I actually haven’t seen a lot of his later work now I think about it.

    • March 17, 2011 at 1:55 pm

      I predictably love all the choices there: if pressed, Hannah and her Sisters is possibly my favourite Allen film. A friend pretty much verbatim holds your take on Woody: they love stuff like Crimes and Misdemeanours but are less keen on Sleeper, for example.

  3. Mary Gilbert
    March 19, 2011 at 11:20 am

    I went off Woody Allen after Deconstructing Harry. I think it was the sight of old, wrinkly Woody snogging Elizabeth Shue which made me feel quite sick though I know that the real wrinkly Woody does have a young wife….). They still love him here in France so I’ve seen some quite terrible recent ones including the tennis one ( dreadful) and one with him as a magician ( even worse) and now I need to be convinced before trying another one.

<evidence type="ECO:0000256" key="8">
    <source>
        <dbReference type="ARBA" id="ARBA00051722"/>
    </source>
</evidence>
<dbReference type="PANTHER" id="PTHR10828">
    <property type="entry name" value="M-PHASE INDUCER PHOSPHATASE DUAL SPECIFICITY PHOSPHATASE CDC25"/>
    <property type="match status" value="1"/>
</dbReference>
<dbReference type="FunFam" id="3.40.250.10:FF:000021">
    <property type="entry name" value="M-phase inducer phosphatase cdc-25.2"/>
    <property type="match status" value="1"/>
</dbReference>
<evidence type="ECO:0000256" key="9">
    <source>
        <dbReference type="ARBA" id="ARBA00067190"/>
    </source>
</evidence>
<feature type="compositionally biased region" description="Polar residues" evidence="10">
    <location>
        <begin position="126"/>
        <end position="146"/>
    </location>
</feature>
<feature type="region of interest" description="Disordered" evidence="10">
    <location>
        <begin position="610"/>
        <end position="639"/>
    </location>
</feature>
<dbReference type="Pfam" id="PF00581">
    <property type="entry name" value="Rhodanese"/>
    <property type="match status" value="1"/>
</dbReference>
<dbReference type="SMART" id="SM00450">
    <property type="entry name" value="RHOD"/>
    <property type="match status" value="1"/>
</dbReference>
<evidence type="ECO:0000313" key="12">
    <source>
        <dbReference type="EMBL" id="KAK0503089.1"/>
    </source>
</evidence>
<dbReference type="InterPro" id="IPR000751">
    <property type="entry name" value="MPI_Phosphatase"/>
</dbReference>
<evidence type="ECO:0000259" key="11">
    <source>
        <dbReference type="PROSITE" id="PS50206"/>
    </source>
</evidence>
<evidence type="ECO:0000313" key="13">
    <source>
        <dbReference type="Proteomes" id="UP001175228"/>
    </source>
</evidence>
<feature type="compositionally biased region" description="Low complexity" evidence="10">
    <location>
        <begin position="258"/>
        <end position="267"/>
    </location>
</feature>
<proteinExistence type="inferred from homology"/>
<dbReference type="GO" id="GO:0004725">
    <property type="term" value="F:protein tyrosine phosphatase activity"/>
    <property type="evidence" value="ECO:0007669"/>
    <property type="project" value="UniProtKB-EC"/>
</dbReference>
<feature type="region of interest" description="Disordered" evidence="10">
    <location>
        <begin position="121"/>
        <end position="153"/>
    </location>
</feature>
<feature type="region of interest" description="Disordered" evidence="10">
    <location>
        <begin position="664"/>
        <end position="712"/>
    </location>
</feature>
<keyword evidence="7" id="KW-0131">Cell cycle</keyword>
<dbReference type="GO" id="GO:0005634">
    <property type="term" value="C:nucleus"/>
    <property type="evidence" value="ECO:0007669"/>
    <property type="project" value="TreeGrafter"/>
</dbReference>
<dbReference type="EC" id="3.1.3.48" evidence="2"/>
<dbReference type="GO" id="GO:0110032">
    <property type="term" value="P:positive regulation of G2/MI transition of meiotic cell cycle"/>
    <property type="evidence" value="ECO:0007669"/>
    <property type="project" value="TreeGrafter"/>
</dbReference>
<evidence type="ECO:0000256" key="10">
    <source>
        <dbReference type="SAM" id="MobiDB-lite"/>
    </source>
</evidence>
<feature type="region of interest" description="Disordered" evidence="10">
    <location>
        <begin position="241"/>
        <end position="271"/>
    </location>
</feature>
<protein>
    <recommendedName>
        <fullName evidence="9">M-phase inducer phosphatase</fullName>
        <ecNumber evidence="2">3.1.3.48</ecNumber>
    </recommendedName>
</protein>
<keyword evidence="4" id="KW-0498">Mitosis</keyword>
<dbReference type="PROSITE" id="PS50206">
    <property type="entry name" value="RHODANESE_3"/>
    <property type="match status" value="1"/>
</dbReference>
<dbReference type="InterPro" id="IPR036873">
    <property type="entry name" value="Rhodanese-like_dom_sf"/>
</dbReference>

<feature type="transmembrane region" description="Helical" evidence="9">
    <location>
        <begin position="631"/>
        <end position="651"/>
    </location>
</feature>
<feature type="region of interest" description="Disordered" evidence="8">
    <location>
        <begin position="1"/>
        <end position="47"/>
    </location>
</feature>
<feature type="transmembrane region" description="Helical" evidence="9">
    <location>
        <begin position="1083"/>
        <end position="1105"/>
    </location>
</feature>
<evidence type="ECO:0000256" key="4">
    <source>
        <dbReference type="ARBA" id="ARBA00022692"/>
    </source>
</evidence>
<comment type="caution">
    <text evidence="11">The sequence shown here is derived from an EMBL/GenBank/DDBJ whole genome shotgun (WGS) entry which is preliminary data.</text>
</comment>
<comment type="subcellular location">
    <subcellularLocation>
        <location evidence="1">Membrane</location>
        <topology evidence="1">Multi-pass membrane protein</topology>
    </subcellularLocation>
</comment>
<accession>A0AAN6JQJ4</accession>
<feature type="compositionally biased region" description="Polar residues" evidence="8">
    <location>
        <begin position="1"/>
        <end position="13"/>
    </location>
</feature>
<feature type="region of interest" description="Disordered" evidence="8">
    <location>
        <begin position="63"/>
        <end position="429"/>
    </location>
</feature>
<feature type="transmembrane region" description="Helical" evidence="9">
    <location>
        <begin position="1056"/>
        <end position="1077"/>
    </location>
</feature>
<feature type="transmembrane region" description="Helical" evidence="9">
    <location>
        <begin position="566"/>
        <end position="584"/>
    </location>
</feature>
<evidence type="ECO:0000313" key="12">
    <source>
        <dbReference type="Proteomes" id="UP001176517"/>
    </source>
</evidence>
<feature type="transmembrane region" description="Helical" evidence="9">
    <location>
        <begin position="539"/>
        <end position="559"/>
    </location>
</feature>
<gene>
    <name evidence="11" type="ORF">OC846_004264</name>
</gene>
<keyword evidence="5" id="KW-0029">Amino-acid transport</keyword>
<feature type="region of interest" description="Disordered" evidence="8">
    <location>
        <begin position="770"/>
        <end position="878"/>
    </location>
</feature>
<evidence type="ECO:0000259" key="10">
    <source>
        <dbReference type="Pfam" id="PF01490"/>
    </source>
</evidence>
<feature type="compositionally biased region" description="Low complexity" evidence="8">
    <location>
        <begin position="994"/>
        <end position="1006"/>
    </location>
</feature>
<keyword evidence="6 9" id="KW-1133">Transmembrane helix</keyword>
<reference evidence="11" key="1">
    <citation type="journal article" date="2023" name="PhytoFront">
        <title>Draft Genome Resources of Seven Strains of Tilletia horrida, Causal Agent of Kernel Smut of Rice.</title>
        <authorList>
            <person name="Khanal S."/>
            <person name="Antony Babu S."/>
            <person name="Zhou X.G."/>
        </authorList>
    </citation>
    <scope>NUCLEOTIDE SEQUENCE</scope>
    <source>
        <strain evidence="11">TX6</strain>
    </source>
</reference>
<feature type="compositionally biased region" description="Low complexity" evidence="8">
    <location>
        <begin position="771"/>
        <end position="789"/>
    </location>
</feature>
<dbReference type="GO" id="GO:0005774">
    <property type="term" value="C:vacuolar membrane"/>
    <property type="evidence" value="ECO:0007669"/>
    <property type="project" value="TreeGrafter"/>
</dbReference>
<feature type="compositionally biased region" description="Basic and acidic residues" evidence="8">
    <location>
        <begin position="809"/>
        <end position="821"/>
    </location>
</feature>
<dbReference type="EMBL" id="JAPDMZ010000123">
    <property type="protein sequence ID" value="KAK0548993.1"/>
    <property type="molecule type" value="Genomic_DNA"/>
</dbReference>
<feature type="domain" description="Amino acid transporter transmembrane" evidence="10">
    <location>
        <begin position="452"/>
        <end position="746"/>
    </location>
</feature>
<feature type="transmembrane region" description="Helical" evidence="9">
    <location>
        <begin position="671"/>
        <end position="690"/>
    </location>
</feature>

However I can forgive him almost anything for Annie Hall, Radio Days and Manhattan Murder Mystery and above all the superb Crimes and Misdemeanours. C and M combines all the Allen brilliance being extremely witty and sad at the same time. It has a sublime cast including Alan Alda and it also raises enormous moral questions about what makes a good life and a good human being.

  4. March 21, 2011 at 8:38 am

    Mary, couldn’t agree any more about Crimes and Misdemeanours (and indeed the rest of the films you cite – MMM in particular seems very under-rated). Definitely in my top 5 Woody films.